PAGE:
As some of you know, we have to put the farmlet up for sale. The global financial crisis hit the area in a big way, and 11,000 local homeowners got screwed by the banks; we're one of them. There are For Sale signs sprouting all around us. It's been an insanely busy two weeks of cleaning and packing and painting and pruning and generally trying to make the place look attractive to potential buyers. It's wearing, to say the least.

We had one showing last Saturday. It was a young New Order Mennonite couple who seemed very interested, but we haven't heard anything further from the agent. Today our realtor, Sue, arranged for a videographer to come and take some vids and pics this morning. I was up at 6AM to get a start on making the place look as if no one really lives here. It's a very strange procedure, this selling houses. I missed most of the actual filming because I had to borrow the car which meant driving Mark to work and then running some errands before I made it back here. The guy seemed pretty happy with the results, the cats less so since they were shagged outside while all of this was going on. Morning is their prime nap time, for God's sake! Will no one think of the kitties?

Of course the rest of life doesn't stop just because we got hit with a thunderbolt. (By the way, our front yard was literally struck by lightning yesterday. No damage, but the shattering clap of thunder that came with it scared the crap out of all of us. And in how many ways does the universe have to keep insisting that we need to get the hell out of this place? Peace, universe! We get it. We get it.) Chores, errands, bills, animals - everything else still needs attending to.

All of my doctors give me the same sermon: don't overdo it and avoid stress. BWAH! Hello, let me introduce you to my life. I know things will get better at some point simply because that's how life works. But for now I'm tired, I'm stressed, I'm in pain, and I have a sinus infection. I woke up at 1:30 AM and only catnapped until I got out of bed at 6AM, so I've been going on just a few hours sleep all day. I'm laughing as I'm typing, because really . . . how ridiculous is all of this?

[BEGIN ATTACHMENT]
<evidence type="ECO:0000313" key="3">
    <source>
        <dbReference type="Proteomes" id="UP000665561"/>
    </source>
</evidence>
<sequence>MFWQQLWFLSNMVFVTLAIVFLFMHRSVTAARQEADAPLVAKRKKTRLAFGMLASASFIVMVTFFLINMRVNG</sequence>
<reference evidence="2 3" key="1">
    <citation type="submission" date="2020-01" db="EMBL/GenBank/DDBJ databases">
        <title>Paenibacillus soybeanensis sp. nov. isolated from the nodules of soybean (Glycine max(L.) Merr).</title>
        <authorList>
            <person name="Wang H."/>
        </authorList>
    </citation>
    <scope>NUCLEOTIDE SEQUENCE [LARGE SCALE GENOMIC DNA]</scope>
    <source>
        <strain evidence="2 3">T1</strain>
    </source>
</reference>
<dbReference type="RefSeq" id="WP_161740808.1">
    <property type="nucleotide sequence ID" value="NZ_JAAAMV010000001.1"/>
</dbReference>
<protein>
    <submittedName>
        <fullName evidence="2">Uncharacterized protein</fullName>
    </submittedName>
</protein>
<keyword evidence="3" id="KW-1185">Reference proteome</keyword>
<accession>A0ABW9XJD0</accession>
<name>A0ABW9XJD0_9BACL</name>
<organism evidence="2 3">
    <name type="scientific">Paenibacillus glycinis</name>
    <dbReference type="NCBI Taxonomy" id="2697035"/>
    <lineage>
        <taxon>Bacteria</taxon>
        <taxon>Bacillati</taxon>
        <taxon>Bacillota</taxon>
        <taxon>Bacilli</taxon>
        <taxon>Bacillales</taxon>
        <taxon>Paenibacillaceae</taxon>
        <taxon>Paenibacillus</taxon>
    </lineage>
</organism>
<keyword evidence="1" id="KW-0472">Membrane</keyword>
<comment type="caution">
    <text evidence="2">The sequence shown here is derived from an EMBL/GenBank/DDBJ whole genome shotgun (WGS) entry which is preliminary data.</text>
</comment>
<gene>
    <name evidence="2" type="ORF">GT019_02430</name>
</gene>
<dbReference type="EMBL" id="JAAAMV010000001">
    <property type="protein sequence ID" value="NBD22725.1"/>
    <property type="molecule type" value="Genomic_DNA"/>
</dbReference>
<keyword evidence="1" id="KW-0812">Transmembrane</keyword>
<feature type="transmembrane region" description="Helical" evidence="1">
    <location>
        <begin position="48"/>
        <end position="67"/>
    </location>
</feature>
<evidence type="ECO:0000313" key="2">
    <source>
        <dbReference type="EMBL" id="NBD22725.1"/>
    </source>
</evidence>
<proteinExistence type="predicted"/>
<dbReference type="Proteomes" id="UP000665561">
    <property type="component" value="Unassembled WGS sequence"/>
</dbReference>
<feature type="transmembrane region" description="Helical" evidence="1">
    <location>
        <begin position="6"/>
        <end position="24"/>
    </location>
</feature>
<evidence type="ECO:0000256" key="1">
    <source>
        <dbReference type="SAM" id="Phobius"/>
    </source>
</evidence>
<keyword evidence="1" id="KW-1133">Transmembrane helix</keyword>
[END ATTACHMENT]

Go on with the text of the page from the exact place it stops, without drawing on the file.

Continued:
Anyway, I'll post the url for the vid when it gets posted. I hear it has theme music. The mind boggles.
We had a dumpster delivered to the house this morning. )

They're going to empty it and return it tomorrow morning. We've rented it for a week, and I think we'll probably have about three loads total. Tomorrow we clean out under the deck and out by the barns. It's fun, really.

I really screwed up my hand when I fell the other day. I couldn't use it at all for about 24 hours, but constant ice packs, pain meds and steroids did the trick. It's pretty much back to where it was before I did my stupid tractor trick. To be honest, my left hand is pretty much shot anyway. I have very little strength there anymore, and it's painful to open even something like a ziplock bag. It's lupus doing its thing. At least it's not my right hand, I say with thanks.

I think my fix for the mail box is going to pass muster with the local postal inspector. It's not pretty, and it doesn't close 1005 of the way (about 98%), but I'm pretty sure that we'll get the OK for it. I used some steel wool on the rust, a hammer on the tin, and my trusty can of Pam on the rivets. Now if the mail box would only oblige and cough up my freakin' work visa, I'd be ever so grateful.